Thursday 21 November 2013

A little piece of the alps in Vietnam

The road to Dalat was small and winding - we were all squashed into a small bus, quickly making friends with other travellers including some Aussies and a German (who we were practically sitting on top of!).

As it went up the mountains the scenery went from tropical with bananas and palm trees to more alp like with forests of pine trees and terraces of coffee plantations. This is where most of Vietnam's coffee is grown and also gives it name to Vietnamese wine (although we didn't see any vineyards).

After checking into our hostel we grabbed dinner with some other travellers and then caught up with the guys from the bus for a few drinks.

Like a proper alpine town Da Lat looked set up for snow - however our hostel owner has never seen it! To us the 18 degrees temperature felt cold - enough to dig out trousers/jeans and jumpers and put on socks & trainers. To the locals it was positively freezing and they were wearing puffer jackets incongruously with flip flops!

The next day we made the most of our time in Da Lat by joining most of the rest of the guest house on the countryside tour that Peace (the guesthouse owner) was running. We piled into the minivan and headed out of the town. The first stop was the flower plantation - due to the climate a lot of flowers are grown in greenhouses here for export and the local market. We saw gerberas, roses, lilies and some strawberry plants.

Next up was the coffee plantations where we saw both Arabica and Robusta coffee plants and the weasels that give the more expensive coffee it's flavour!

Coffee beans ripening

Surveying the coffee plantation

Coffee beans go in, weasels eat, poo is roasted into coffee!

We drink!

After all having a cup of coffee the mood in the minivan was more upbeat with lots of conversation, Vietnamese coffee is strong! We think the weasel coffee was a bit smoother - but for me plain non weasely coffee is sufficient....

Next up on our tour was the Linh An Tu pagoda and the happy Buddha statue

  There were some great decorative statues outside the pagoda

And a mixture of interesting Buddha and Hindu statues

And finally the happy Buddha himself!

Next we headed down to the waterfall - when I say down to the waterfall I really mean rock climbing into the belly of the beast!

From the top - love the moss covered islands

Climbing down

Jessie under the falls

Turbulent water & spray under the overhang!

View from the bottom islands

After scrambling back up the rocks and washing the mud off we stopped for a traditional Vietnamese lunch - for $2.5 we ate like kings! Marinated pork, roast pork, roast chicken, beef wrapped in betel leaves, lots of pickles and veggies and of course steamed rice - yum!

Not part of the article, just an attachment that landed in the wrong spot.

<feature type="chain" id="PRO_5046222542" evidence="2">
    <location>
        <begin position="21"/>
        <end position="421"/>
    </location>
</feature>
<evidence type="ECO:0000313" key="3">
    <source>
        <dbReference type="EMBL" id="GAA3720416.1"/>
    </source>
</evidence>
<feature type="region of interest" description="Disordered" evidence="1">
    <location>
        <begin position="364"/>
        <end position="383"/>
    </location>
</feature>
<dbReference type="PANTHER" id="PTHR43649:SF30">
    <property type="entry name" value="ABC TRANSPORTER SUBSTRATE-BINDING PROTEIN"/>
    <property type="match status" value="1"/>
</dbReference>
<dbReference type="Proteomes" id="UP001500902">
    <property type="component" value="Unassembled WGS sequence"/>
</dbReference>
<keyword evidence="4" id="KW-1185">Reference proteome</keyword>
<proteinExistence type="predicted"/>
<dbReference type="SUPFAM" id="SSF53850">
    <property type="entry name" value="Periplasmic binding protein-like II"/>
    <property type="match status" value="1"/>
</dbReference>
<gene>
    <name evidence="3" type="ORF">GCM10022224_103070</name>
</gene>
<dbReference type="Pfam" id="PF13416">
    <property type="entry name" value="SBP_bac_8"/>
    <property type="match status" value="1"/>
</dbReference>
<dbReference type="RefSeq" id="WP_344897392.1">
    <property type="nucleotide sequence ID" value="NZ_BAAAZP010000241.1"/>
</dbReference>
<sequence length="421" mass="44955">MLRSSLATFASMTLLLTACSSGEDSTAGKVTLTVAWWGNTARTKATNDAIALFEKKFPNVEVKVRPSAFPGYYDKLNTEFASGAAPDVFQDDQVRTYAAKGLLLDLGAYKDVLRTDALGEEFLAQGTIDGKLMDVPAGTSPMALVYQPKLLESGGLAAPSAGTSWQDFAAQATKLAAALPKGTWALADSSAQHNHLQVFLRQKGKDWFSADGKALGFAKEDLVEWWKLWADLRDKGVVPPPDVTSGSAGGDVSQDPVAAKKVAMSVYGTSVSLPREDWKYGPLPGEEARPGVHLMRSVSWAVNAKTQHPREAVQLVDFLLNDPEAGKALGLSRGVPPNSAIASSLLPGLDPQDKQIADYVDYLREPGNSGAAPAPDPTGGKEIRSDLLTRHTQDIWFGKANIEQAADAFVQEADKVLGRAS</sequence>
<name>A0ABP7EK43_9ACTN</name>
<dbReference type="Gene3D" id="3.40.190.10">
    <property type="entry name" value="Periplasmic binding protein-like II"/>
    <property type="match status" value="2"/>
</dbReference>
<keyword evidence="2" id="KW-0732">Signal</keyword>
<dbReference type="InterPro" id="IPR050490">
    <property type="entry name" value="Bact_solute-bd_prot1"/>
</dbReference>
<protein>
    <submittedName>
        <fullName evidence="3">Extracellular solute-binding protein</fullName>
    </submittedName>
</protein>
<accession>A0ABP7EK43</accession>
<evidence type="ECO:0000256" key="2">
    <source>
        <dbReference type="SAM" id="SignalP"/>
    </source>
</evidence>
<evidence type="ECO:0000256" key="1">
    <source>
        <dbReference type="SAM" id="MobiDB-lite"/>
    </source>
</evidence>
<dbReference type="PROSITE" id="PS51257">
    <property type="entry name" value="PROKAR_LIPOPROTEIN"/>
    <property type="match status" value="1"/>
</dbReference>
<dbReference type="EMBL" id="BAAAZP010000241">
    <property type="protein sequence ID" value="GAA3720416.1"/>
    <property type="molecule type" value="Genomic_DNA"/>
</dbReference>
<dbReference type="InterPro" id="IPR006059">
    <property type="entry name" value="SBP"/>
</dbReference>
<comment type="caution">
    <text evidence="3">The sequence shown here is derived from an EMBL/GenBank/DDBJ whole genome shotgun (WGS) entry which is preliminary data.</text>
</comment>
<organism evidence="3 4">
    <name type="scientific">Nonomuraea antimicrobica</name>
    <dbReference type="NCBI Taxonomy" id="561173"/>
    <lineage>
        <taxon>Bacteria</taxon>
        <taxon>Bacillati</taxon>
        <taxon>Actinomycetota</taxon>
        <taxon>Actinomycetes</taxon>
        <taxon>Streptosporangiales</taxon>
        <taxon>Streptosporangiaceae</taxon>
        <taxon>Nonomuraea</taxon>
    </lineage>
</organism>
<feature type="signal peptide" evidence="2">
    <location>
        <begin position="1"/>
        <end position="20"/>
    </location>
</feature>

Next up was a stop at a silk farm - where we saw the silk worm cocoons being unravelled for the silk - the area is also known for it mulberries as the leaves of the trees are needed to feed the silk worms.

Silk worm cocoons 

Then we headed to a rice wine production - and sampled some right out of the distiller - hot and strong not dissimilar to sake but with a potent kick!

Rice being fermented in barrels


Snake flavoured rice wine - no I didn't try this!

We headed back into town after that to see the well named Crazy House - this seems to defy usual architectural standards with its fluid Gaudi like flowing lines and random 'Crazy stuff' like spiders webs, as well as a few nods to Vietnamese traditional architecture thrown in.

From the Crazy House we went to the mediation centre set above the largest lake by town. This had beautiful gardens and lovely pagodas with lots of wind chimes creating wonderful music in the breeze - truly serene.

Then we headed to the old train station for the last stop on our tour. The train station and railway were built by the French and used a cog system to get up and down the mountains. It's no longer in use today and just has some of the old carriages and locomotives there:

We headed back to the hostel for a well deserved rest before the evenings activities kicked off!

We went to the markets with Peace & his wife to buy dinner - lots of fresh salad and herbs and a large fish, prawns and some pork were the main ingredients. Although we saw frogs and eels we didn't get those to eat!

We didn't really too bad about buying from an open air market in Dalat as the temperature was cool and there weren't any flies around - any market in 35 degree heat I would be much more dubious about!

We marinated up the food, cooked up tofu soup and then BBQed the fish, prawns and pork on the table to add into fresh spring rolls with the salad and herbs - truly delicious!

With the meal we had some of the local Vietnamese wine - not top stuff - quite weak and the second bottle was a little dodgy - but it did the job for $4.5!

A few more drinks playing pool and then we were the only 4 people in V club in Dalat that evening - bit random....

The following day we pottered around town and checked out the cute little coffee shop we'd found in an alleyway. Everything in Dalat is quite pretty - possibly because the town is a haven for Vietnamese honeymooners.

Decorative bike in the coffee shop

Next back to the coast & Nha Trang....

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